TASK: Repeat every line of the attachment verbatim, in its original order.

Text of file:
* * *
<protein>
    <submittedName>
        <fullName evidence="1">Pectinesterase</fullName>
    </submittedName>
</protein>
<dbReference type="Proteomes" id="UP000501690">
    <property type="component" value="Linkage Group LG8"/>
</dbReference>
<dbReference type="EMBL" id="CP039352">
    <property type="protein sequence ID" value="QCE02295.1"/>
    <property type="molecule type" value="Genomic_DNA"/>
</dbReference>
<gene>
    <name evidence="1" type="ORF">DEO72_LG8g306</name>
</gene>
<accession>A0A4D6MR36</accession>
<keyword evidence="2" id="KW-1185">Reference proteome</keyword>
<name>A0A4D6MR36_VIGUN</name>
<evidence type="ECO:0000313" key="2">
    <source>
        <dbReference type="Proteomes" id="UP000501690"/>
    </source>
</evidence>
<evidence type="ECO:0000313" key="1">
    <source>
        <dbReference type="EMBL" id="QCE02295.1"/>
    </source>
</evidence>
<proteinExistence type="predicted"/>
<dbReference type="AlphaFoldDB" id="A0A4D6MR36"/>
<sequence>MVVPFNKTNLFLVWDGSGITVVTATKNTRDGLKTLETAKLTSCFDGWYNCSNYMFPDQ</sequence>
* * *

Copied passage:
<protein>
    <submittedName>
        <fullName evidence="1">Pectinesterase</fullName>
    </submittedName>
</protein>
<dbReference type="Proteomes" id="UP000501690">
    <property type="component" value="Linkage Group LG8"/>
</dbReference>
<dbReference type="EMBL" id="CP039352">
    <property type="protein sequence ID" value="QCE02295.1"/>
    <property type="molecule type" value="Genomic_DNA"/>
</dbReference>
<gene>
    <name evidence="1" type="ORF">DEO72_LG8g306</name>
</gene>
<accession>A0A4D6MR36</accession>
<keyword evidence="2" id="KW-1185">Reference proteome</keyword>
<name>A0A4D6MR36_VIGUN</name>
<evidence type="ECO:0000313" key="2">
    <source>
        <dbReference type="Proteomes" id="UP000501690"/>
    </source>
</evidence>
<evidence type="ECO:0000313" key="1">
    <source>
        <dbReference type="EMBL" id="QCE02295.1"/>
    </source>
</evidence>
<proteinExistence type="predicted"/>
<dbReference type="AlphaFoldDB" id="A0A4D6MR36"/>
<sequence>MVVPFNKTNLFLVWDGSGITVVTATKNTRDGLKTLETAKLTSCFDGWYNCSNYMFPDQ</sequence>